12 January - 20 June 2016

High fat maternal diet shown to reduce anxiety and stress in rats

02 July 14

In a recent paper published in Neuroscience, researchers at the University of Toronto suggest that being exposed to a high-fat diet in the womb may reduce anxiety behaviour in adolescent offspring.

Previous research has suggested that high fat diets can lead to higher rates of depression and anxiety in mice. The results of this paper, however, which studied the offspring of female rats on a controlled diet, contradicted these conclusions. In the study, 20 female rats were fed either a high fat diet which contained around 60% fat, or a control "house chow" diet which contained around 13.5% fat. The two groups followed these diets for 4 weeks before mating, then during pregnancy and lactation. Once the offspring had been weaned, all the mice were provided the same ad libitum (unrestricted) access to the control house chow diet. Whilst no significant differences in litter size, sex or weight of offspring was noted, offspring that had been exposed to the high fat diet before weaning gained weight at a higher rate than did the control group.

The offspring were then subjected to three behavioural tests designed to characterise their responses to stressful situations. In the first, each rat was placed in a dark box connected to a light box, and allowed to freely explore for 5 minutes whilst ANY-maze software recorded the frequency and duration of its visits to the light zone. Males exposed to the control house chow diet spent the most time in the light zone, whilst both males and females exposed to the high fat diet spent the least amount of time in the light zone.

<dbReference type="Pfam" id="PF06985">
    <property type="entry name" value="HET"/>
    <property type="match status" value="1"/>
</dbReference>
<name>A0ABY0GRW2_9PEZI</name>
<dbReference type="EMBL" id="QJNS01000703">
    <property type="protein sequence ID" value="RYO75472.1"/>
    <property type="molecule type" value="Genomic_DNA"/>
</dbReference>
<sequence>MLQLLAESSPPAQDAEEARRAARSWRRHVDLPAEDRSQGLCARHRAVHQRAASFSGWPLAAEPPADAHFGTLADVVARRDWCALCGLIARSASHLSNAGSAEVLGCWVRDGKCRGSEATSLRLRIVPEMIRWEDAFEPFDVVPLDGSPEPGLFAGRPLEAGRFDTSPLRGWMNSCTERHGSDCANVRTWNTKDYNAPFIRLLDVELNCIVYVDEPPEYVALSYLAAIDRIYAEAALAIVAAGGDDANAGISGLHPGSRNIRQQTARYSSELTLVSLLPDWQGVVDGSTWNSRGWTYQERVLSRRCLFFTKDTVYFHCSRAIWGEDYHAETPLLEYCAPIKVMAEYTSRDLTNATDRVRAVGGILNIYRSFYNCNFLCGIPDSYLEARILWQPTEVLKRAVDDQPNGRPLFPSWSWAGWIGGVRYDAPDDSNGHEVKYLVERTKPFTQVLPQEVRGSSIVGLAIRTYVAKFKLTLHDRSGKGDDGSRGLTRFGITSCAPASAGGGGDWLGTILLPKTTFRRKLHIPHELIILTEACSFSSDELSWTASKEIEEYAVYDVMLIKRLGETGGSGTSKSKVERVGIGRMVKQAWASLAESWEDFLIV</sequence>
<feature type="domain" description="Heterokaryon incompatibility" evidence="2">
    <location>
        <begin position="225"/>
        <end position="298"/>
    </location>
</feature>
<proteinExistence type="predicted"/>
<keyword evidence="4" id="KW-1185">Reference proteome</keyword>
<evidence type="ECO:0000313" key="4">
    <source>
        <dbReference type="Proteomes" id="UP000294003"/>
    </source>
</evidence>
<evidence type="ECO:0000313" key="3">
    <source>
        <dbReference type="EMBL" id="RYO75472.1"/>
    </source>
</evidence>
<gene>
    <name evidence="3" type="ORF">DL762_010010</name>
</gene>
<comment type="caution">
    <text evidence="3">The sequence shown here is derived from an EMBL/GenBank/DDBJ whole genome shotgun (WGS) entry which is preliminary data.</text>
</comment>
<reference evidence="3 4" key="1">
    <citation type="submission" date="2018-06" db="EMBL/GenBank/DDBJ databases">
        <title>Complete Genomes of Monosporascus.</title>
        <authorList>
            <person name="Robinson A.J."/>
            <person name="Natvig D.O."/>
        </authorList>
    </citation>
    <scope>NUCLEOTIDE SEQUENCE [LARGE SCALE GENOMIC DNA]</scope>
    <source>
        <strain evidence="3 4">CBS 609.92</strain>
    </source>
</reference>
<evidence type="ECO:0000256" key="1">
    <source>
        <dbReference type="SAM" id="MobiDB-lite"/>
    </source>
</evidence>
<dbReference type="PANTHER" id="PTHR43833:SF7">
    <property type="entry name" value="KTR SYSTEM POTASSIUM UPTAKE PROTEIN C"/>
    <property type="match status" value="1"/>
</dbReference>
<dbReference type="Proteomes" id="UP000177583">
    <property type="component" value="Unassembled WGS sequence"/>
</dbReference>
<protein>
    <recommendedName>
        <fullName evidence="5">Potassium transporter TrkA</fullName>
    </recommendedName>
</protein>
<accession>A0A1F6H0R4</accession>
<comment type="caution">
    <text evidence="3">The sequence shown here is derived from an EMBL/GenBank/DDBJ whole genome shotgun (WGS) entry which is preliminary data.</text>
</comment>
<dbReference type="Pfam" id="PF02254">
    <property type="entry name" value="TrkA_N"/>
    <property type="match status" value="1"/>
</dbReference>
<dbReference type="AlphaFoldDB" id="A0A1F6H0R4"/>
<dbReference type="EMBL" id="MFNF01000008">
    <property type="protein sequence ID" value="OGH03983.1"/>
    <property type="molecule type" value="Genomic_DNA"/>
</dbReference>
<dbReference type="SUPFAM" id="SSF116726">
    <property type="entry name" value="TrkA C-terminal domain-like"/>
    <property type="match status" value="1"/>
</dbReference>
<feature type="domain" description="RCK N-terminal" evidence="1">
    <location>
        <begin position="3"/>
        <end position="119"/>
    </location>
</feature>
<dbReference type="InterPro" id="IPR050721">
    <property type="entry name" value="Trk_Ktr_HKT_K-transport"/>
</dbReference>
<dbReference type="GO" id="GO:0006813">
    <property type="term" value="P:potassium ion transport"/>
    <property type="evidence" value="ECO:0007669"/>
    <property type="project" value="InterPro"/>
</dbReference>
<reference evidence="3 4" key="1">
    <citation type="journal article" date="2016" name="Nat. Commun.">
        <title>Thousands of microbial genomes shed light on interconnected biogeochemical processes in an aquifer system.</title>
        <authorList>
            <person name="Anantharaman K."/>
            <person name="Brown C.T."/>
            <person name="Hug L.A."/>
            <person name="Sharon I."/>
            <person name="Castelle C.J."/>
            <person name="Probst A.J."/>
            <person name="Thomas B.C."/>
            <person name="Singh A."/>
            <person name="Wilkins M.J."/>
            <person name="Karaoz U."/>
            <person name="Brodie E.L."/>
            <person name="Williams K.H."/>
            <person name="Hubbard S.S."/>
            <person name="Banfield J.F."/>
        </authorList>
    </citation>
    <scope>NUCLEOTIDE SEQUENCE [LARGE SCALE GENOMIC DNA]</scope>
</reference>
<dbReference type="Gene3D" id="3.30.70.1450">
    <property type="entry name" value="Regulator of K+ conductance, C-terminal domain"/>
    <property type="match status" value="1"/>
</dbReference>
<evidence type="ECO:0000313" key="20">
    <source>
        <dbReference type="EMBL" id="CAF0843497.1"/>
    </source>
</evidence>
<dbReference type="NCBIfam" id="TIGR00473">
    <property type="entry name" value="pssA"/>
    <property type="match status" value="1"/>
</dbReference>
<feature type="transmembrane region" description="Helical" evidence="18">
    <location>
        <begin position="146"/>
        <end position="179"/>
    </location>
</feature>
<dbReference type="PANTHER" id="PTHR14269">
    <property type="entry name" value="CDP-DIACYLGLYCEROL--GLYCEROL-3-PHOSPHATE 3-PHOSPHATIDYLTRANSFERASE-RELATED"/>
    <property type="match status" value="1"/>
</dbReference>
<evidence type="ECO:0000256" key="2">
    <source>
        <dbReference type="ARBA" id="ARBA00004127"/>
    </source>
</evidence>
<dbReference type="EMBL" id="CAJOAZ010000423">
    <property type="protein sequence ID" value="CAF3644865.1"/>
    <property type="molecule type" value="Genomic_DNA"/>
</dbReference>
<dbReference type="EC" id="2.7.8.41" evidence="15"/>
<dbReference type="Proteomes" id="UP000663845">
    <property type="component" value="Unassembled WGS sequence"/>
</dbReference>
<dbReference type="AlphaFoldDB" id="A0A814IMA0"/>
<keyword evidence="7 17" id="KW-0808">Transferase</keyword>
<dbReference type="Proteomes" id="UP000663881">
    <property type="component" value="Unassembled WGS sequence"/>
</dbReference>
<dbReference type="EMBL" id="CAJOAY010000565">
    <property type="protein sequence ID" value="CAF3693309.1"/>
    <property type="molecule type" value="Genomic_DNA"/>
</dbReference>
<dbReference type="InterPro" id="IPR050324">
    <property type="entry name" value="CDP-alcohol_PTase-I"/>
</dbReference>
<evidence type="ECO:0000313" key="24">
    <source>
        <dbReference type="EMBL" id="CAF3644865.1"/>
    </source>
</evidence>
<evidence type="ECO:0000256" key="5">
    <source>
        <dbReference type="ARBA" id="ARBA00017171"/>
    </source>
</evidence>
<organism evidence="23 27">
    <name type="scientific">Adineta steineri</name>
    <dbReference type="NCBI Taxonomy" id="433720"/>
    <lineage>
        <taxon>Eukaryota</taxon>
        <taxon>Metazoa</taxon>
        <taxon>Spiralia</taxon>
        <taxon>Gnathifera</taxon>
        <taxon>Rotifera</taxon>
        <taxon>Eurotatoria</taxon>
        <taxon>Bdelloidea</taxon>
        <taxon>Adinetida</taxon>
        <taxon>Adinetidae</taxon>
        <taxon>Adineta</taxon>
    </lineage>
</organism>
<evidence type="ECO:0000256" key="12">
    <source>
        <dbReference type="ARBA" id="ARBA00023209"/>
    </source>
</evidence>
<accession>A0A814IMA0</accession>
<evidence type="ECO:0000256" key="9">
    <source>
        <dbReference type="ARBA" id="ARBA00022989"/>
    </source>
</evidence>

In the "open field" task, rats were placed in a square box for 15 minutes whilst software recorded where in the box it spent its time, for example at the centre or the edge. Both male and female offspring exposed to the high fat diet spent significantly more time in the centre of the box then those offspring exposed to the control house chow diet. In the final test the rats' movements were tracked for 5 minutes after they were placed in the centre of the box which had four arms attached to it. These four arms were described as two "open" and two "closed," which were elevated to 80cm above the floor. The offspring of the high fat diet entered the open arms of the maze more than the offspring of the control chow house diet, which action according to the authors was "suggested to be an indicator of impulsive behaviour."

Glucocorticoid receptors (GR) can influence down-stream inflammatory processes which ultimately reduce or increase stress levels. Whilst this study revealed no significant differences in GR gene activity in the amygdala between the two groups of offspring, there was a greater abundance of GR found in the hippocampus of the rats exposed to the high fat diet, particularly in females. These findings support the behavioural task results, where it was believed that the offspring exposed to the high fat diet showed decreased anxiety.

This data suggests a potential 'developmental shift' of the effects of high fat diets between adolescence and adulthood on anxiety. The team adds that "additional studies are needed to establish the critical time window during perinatal development when high fat diet exposure influences the behavioural and neural responses observed in this study." [FoodNavigator]

share this article
RSSL endeavours to check the veracity of news stories cited in this free e-mail bulletin by referring to the primary source, but cannot be held responsible for inaccuracies in the articles so published. RSSL provides links to other World Wide Web sites as a convenience to users, but cannot be held responsible for the content or availability of these sites. This document may be copied and distributed provided the source is cited as RSSL's Food e-News and the information so distributed is not used for profit.

Previous editions

Load more editions

Make an Enquiry